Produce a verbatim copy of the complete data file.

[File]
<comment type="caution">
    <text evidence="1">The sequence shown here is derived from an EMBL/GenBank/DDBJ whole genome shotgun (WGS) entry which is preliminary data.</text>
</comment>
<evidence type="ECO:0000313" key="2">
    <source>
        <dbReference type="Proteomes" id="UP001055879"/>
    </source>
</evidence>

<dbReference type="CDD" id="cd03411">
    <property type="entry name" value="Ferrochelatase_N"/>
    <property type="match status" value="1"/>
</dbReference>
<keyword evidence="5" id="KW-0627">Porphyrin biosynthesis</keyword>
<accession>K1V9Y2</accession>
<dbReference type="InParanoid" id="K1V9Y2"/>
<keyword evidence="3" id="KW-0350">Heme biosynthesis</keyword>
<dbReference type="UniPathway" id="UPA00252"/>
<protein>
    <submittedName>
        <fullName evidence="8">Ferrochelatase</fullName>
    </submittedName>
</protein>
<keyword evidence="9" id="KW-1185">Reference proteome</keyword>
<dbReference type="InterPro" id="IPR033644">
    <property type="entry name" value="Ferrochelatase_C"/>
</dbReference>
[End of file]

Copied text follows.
<comment type="caution">
    <text evidence="1">The sequence shown here is derived from an EMBL/GenBank/DDBJ whole genome shotgun (WGS) entry which is preliminary data.</text>
</comment>
<evidence type="ECO:0000313" key="2">
    <source>
        <dbReference type="Proteomes" id="UP001055879"/>
    </source>
</evidence>

<dbReference type="CDD" id="cd03411">
    <property type="entry name" value="Ferrochelatase_N"/>
    <property type="match status" value="1"/>
</dbReference>
<keyword evidence="5" id="KW-0627">Porphyrin biosynthesis</keyword>
<accession>K1V9Y2</accession>
<dbReference type="InParanoid" id="K1V9Y2"/>
<keyword evidence="3" id="KW-0350">Heme biosynthesis</keyword>
<dbReference type="UniPathway" id="UPA00252"/>
<protein>
    <submittedName>
        <fullName evidence="8">Ferrochelatase</fullName>
    </submittedName>
</protein>
<keyword evidence="9" id="KW-1185">Reference proteome</keyword>
<dbReference type="InterPro" id="IPR033644">
    <property type="entry name" value="Ferrochelatase_C"/>
</dbReference>